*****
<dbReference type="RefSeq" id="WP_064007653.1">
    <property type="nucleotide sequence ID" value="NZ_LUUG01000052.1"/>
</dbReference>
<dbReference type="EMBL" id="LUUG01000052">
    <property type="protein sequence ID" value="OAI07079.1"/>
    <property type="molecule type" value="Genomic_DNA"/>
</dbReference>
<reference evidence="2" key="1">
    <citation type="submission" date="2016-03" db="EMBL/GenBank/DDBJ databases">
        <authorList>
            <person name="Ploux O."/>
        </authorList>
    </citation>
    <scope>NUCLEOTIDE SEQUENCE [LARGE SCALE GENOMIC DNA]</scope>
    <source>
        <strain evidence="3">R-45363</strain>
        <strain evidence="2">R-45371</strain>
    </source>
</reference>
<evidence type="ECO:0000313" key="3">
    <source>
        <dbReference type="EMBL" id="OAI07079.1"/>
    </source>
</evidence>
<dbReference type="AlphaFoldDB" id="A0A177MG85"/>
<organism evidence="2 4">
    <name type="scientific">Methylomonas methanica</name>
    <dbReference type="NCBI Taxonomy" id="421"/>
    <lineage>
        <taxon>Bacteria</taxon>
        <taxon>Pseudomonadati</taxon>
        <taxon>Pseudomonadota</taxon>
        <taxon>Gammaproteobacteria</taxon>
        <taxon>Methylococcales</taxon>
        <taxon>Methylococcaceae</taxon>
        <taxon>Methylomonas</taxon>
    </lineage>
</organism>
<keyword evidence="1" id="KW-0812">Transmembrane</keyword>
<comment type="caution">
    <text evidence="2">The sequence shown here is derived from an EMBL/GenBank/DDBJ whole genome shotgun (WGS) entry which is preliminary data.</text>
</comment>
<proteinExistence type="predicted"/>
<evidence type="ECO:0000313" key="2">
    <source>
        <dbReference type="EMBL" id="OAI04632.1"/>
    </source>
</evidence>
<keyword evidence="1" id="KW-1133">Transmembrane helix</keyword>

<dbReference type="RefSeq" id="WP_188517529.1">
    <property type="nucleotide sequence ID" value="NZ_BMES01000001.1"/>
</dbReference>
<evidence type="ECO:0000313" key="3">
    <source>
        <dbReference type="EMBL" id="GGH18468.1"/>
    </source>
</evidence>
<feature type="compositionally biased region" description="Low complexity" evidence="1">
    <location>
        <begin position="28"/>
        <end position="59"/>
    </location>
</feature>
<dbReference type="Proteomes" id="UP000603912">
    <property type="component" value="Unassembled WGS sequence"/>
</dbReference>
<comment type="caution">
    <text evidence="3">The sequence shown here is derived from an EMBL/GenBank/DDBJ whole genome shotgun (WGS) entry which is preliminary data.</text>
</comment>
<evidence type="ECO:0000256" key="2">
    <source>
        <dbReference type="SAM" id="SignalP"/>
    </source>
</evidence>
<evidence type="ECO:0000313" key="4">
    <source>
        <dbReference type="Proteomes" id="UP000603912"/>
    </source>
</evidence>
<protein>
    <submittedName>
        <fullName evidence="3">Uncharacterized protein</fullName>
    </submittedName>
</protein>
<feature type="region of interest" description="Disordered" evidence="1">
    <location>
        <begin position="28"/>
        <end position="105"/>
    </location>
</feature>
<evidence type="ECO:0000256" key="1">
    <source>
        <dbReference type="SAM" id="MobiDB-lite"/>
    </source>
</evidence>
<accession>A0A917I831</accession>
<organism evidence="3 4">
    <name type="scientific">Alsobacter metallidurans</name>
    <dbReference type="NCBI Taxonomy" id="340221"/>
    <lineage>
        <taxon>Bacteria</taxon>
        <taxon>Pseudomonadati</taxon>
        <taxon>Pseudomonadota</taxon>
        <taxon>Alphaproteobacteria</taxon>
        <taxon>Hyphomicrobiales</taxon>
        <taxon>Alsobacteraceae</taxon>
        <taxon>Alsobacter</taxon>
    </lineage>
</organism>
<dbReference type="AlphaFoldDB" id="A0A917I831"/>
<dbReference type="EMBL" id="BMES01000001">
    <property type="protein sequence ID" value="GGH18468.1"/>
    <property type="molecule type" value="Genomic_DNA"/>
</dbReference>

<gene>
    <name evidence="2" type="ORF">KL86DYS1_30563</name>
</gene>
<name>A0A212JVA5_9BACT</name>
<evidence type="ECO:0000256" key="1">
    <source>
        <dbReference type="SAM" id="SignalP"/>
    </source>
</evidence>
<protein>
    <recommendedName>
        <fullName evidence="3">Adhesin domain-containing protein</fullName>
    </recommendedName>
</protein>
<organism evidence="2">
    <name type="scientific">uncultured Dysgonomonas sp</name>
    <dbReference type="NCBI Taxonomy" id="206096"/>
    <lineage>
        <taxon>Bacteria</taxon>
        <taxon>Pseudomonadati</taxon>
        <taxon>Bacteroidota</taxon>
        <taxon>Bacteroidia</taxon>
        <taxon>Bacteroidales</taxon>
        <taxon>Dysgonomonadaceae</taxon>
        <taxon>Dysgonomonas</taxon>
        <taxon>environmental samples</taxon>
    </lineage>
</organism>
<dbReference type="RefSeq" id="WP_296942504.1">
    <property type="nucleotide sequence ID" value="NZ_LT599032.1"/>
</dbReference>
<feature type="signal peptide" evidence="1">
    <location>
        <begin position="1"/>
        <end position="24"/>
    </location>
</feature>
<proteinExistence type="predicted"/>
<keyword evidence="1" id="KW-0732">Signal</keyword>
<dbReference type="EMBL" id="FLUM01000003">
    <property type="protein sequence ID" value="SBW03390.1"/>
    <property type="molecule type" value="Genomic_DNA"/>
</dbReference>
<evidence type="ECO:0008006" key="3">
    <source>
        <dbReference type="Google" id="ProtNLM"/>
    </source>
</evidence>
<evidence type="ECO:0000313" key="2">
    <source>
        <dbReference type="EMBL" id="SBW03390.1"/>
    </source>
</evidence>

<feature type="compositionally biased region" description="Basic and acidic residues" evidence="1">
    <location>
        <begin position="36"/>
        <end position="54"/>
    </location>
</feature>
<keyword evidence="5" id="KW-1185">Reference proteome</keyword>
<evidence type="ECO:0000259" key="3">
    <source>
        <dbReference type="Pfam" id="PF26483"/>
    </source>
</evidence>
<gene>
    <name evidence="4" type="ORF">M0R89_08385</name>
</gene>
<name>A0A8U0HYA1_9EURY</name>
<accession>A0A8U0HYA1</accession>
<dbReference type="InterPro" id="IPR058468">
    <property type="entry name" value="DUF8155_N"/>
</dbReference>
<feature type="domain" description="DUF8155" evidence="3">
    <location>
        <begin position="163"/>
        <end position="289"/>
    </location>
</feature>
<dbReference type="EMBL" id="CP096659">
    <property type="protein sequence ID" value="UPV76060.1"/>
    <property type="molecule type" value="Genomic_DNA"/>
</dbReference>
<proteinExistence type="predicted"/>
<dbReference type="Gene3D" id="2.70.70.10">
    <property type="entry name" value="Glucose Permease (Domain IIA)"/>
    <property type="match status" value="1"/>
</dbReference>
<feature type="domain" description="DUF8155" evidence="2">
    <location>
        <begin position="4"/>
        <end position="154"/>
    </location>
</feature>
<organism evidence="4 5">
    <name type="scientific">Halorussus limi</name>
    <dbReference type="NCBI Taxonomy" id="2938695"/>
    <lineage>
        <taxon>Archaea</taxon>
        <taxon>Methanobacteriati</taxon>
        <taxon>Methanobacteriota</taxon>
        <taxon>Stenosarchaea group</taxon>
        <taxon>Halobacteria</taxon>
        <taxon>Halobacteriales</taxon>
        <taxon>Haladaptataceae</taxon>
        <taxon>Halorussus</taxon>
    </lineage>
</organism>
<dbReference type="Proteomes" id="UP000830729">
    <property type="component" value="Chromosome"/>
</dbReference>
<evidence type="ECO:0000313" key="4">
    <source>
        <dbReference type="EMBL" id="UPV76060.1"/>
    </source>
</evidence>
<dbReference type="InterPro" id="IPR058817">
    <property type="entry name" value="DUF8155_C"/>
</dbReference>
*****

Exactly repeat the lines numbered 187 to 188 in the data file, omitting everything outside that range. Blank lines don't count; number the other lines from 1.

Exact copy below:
</dbReference>
<feature type="domain" description="DUF8155" evidence="3">